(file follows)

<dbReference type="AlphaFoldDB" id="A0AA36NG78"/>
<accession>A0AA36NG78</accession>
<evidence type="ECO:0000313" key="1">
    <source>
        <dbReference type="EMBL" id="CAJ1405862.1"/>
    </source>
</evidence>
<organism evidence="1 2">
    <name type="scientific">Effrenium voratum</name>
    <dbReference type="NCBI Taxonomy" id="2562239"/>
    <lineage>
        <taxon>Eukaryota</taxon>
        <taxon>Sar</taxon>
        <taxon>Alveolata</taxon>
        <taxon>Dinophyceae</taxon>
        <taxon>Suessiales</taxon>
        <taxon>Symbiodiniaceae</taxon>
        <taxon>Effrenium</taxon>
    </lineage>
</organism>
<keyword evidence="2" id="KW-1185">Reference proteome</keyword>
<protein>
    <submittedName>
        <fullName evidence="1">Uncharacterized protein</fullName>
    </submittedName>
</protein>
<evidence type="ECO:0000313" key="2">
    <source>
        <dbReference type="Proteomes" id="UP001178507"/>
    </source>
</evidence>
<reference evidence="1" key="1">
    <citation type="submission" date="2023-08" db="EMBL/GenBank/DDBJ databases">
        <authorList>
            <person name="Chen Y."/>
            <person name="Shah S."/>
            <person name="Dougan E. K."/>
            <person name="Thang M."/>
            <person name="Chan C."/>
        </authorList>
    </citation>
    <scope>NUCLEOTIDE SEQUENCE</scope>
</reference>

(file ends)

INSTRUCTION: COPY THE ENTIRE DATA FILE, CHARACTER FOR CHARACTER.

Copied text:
<dbReference type="AlphaFoldDB" id="A0AA36NG78"/>
<accession>A0AA36NG78</accession>
<evidence type="ECO:0000313" key="1">
    <source>
        <dbReference type="EMBL" id="CAJ1405862.1"/>
    </source>
</evidence>
<organism evidence="1 2">
    <name type="scientific">Effrenium voratum</name>
    <dbReference type="NCBI Taxonomy" id="2562239"/>
    <lineage>
        <taxon>Eukaryota</taxon>
        <taxon>Sar</taxon>
        <taxon>Alveolata</taxon>
        <taxon>Dinophyceae</taxon>
        <taxon>Suessiales</taxon>
        <taxon>Symbiodiniaceae</taxon>
        <taxon>Effrenium</taxon>
    </lineage>
</organism>
<keyword evidence="2" id="KW-1185">Reference proteome</keyword>
<protein>
    <submittedName>
        <fullName evidence="1">Uncharacterized protein</fullName>
    </submittedName>
</protein>
<evidence type="ECO:0000313" key="2">
    <source>
        <dbReference type="Proteomes" id="UP001178507"/>
    </source>
</evidence>
<reference evidence="1" key="1">
    <citation type="submission" date="2023-08" db="EMBL/GenBank/DDBJ databases">
        <authorList>
            <person name="Chen Y."/>
            <person name="Shah S."/>
            <person name="Dougan E. K."/>
            <person name="Thang M."/>
            <person name="Chan C."/>
        </authorList>
    </citation>
    <scope>NUCLEOTIDE SEQUENCE</scope>
</reference>